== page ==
A lot of people focus on expired parking meters as the way in which you get a parking ticket.
That’s actually not true.
There are at least 8 different ways you can get a ticket for a parking violation:
1) Expired parking meter. This is actually not even the most common way – at least in San Francisco
2) Street sweeping. Most streets in San Francisco – basically any street without too high a slope – gets swept at least twice a month. Downtown streets actually can get swept as often as every day, plus holidays.
3) Residential zone time limit violation. San Francisco has a large number of residential parking zones; residents can get a parking sticker which allows them to ignore these time limit violations, but the sticker doesn’t confer immunity to any of the other violations listed here. These time limits are typically 1 or 2 hours, but can be as high as 4 hours.
4) Tow away. Many downtown streets have tow-away zones in the morning and evening rush hours. These zones are for opening up extra lanes for traffic, but can also exist for other reasons such as library-mobile parking or bike commuter buses.
5) Incline parking. San Francisco is a hilly city – and SF city law states that drivers must curb their wheels when parking on any street with a 3% grade or higher (State law sets this level at 2%). While in my experience this is only enforced in a relatively few blocks, in reality 40% of San Francisco actually is at or above the 3% grade.
6) Commercial meters. Many parking meters, especially in the downtown area, are yellow or red. These are only usable by licensed commercial vehicle; anyone else gets a ticket. Generally this means 7 am to 5 pm, Monday through Friday, but there are many exceptions such as the 7 am to 3 pm Commercial meters in Chinatown.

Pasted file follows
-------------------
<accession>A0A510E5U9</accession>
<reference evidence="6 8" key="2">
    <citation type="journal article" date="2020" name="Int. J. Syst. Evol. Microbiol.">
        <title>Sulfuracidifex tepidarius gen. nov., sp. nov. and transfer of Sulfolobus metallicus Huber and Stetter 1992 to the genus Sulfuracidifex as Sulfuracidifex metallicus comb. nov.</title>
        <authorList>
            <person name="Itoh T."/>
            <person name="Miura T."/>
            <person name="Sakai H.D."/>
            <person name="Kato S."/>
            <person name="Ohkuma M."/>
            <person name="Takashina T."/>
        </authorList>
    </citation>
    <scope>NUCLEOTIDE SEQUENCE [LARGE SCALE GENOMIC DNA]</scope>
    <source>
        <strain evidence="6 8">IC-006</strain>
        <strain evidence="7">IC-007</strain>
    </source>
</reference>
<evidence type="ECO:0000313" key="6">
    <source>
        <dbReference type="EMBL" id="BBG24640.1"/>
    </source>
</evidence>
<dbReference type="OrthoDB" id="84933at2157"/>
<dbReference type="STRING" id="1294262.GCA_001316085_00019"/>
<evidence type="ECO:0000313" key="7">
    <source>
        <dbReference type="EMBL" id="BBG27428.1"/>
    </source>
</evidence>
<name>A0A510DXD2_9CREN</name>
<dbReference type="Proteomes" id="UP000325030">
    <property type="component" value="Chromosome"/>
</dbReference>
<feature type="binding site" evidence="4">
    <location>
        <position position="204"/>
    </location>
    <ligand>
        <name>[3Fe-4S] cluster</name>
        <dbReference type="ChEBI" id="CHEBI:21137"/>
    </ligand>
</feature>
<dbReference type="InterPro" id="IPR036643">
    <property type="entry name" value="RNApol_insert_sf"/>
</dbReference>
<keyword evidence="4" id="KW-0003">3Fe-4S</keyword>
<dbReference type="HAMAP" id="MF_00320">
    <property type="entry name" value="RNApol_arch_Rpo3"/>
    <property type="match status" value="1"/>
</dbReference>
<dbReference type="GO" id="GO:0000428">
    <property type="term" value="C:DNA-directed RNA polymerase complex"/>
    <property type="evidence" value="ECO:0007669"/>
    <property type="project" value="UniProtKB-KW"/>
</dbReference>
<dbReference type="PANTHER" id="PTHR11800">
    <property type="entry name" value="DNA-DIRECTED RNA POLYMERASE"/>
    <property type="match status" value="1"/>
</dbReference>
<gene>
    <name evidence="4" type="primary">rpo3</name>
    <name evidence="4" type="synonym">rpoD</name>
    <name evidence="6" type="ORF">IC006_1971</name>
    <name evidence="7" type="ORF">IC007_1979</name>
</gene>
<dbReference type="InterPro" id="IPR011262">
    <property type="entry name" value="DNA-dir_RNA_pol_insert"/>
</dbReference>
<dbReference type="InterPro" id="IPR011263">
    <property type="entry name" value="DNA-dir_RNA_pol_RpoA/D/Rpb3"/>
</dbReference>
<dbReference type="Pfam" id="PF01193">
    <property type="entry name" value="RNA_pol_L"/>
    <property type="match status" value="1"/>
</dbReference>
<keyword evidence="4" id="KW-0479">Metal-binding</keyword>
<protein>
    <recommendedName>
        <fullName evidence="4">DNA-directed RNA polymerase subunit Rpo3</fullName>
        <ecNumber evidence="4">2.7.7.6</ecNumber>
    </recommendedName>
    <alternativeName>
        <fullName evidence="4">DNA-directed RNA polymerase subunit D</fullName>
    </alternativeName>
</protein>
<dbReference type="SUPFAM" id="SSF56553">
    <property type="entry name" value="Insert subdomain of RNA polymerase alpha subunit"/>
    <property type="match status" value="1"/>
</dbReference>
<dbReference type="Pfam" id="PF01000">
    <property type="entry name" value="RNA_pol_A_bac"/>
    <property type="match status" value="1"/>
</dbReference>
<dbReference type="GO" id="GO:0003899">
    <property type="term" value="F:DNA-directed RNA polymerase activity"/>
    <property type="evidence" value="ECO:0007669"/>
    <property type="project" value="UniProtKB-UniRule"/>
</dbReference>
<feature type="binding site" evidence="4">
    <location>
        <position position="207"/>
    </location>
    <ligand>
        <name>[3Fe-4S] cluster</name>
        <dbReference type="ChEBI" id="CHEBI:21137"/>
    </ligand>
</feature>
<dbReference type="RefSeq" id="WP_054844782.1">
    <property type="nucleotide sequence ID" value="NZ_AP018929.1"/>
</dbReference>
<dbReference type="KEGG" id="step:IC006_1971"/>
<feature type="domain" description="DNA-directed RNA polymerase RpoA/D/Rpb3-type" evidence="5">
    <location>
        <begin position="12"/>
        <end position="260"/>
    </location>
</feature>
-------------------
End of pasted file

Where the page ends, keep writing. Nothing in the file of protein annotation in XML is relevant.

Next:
7) Handicapped. San Francisco has handicapped spots on some streets. Don’t park here unless you want a really big parking ticket. They usually have a blue painted curb and a sign, but the sign may be broken/obscured.
8 ) Police/Fire/City zones. These are white painted (police/city) or red painted (fire) curbs in which only vehicles with the appropriate parking pass displayed can park.
9) Special events. Due to events such as the Pride Parade, Saint Patrick’s day parade, etc etc – there are specific blocks downtown which are tow-away no parking zones in preparation for being setup areas for parades. This also applies to temporary permits for construction or moving.
This doesn’t include other ways such as expired registration (a $10 fix-it ticket), no front license plate (another $10 fix-it ticket), and so forth
As you can see, street parking in the city is a jungle.
You can avoid most of these by being alert – checking for signs not just near where you’ve parked, but along the block you’re on, but of course there is a lot to keep an eye on.
And as a note: The most common parking ticket received (as determined by city data) is the street sweeping violation.
In 2008, San Francisco issued 662,533 street sweeping tickets.
This compares with 531,297 parking meter violations.
There are only 400,000 vehicles registered in San Francisco with about 300,000 more coming in every day, so you can see just how often drivers get tickets.